The Pinyon Jay (Gymnorhinus cyanocephalus) is an iconic bird of the intermountain west and was once common throughout the Pinyon-Juniper woodlands of northern Arizona and New Mexico, southern Utah, and portions of Nevada and Colorado. This colonial species’ diet is comprised largely of Pinyon Pine nuts and the species can be quite nomadic in pursuit of this favored food. Long term drought, climate change, and habitat conversions have resulted in astonishing Pinyon Jay population declines. From 1967–2015, populations fell by 3.69% annually for an estimated total loss of 83.5%
It would seem ironic that as Pinyon-Juniper trees encroach problematically into grasslands, Pinyon Jays, specialists in this habitat type, are languishing precipitously. Although the specific reasons for this decline remain unclear, it is likely that Pinyon trees are suffering from long-term drought, increasing temperatures, and other climatic shifts. The birds seem to be ranging further from historic colony sites and might be relying more heavily on other food sources such as juniper berries and insects. Meanwhile, land managers find themselves in a double bind needing to both preserve grasslands and protect Pinyon Jay habitat. Guidelines for grassland preservation with an eye to the jay are lacking.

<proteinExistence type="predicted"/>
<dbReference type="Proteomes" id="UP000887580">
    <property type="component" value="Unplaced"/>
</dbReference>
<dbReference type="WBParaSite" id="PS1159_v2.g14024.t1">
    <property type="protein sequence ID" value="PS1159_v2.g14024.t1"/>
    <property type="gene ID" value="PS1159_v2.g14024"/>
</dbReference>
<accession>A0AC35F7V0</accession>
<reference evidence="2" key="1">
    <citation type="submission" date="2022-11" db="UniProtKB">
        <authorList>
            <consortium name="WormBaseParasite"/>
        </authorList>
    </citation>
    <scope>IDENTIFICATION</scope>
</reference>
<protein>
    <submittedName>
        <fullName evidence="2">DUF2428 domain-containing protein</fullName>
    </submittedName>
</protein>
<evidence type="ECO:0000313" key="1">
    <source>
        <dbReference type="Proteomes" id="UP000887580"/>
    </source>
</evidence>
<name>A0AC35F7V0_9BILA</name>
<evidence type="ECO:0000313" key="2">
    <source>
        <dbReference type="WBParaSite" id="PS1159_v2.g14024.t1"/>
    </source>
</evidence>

How to help
Community scientists play a critical role in gathering crucial data on a scale not otherwise possible! Join Audubon in-person or virtually for an orientation to Pinyon Jays and to a simple protocol. We have a spectrum of engagement opportunities from birding in your neighborhood to visiting a pre-defined survey block. (Training dates and resources are coming soon! For now, reach out to Audubon Southwest Community Science Manager Cathy Wise at firstname.lastname@example.org.